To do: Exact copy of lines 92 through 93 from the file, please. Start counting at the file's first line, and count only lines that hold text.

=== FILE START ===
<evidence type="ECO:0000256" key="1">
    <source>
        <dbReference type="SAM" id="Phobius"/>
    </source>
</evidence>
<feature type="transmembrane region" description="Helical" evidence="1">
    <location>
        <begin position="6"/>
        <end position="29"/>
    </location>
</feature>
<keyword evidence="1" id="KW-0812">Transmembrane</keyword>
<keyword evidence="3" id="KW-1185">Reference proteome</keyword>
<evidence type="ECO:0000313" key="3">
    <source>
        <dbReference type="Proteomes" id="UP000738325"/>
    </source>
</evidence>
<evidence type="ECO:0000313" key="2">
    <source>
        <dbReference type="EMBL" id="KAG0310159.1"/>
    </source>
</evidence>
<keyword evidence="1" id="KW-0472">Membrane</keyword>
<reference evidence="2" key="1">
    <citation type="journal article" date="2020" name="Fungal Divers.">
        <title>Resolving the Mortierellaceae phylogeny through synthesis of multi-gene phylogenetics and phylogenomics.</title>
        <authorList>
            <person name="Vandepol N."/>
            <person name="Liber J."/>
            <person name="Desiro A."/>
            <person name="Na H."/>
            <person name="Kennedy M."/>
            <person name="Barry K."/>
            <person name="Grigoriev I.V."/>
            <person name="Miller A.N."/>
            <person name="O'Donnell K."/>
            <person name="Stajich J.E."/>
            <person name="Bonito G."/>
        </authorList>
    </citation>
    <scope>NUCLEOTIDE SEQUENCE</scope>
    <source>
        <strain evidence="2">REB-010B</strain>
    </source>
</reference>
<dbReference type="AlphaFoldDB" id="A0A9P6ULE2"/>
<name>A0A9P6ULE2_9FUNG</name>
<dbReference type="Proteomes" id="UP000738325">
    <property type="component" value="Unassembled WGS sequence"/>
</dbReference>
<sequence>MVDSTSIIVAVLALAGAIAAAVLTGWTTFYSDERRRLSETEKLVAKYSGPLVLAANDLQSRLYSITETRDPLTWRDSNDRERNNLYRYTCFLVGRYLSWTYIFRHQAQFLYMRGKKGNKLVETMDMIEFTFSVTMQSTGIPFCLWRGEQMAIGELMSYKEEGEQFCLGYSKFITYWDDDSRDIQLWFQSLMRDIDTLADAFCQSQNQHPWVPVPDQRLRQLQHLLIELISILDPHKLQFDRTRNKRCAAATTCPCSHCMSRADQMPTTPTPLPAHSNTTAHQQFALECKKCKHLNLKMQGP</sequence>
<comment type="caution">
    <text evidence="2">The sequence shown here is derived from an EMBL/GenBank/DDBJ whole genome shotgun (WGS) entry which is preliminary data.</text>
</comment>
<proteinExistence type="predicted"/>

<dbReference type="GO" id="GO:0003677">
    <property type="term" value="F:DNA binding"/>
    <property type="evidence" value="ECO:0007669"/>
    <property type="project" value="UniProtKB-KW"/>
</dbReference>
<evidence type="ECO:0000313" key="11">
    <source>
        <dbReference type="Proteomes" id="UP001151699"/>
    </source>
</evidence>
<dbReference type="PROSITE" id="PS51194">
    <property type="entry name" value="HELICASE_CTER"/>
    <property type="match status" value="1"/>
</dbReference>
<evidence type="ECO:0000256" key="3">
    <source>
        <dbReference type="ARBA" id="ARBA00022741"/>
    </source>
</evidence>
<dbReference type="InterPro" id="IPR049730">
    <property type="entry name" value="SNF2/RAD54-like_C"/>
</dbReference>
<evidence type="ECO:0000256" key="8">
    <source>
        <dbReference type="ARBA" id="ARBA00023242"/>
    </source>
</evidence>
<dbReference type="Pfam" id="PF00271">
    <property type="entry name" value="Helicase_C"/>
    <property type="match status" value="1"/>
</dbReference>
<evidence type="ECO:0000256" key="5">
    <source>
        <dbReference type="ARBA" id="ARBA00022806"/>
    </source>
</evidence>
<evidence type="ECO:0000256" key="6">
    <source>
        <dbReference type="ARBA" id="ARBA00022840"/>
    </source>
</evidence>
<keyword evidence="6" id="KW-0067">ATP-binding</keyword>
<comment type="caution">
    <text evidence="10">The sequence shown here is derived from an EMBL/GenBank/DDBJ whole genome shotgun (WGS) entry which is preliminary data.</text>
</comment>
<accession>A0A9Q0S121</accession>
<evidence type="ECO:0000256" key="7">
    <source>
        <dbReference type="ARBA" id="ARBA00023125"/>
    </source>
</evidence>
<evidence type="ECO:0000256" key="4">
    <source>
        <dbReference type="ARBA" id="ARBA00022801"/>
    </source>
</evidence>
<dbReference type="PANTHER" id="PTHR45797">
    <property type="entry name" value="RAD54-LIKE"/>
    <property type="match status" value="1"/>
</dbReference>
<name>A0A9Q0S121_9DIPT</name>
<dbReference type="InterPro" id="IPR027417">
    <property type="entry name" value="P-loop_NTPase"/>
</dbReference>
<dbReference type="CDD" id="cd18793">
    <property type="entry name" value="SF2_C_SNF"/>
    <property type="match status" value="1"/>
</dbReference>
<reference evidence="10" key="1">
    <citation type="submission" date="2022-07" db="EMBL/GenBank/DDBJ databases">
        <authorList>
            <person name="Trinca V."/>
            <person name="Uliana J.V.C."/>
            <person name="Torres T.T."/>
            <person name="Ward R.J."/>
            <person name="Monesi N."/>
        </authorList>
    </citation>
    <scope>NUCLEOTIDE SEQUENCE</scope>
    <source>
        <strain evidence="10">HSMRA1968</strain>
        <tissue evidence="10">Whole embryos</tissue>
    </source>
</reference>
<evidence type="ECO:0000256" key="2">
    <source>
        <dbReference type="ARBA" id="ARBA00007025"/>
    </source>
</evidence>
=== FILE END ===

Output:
</evidence>
<evidence type="ECO:0000256" key="6">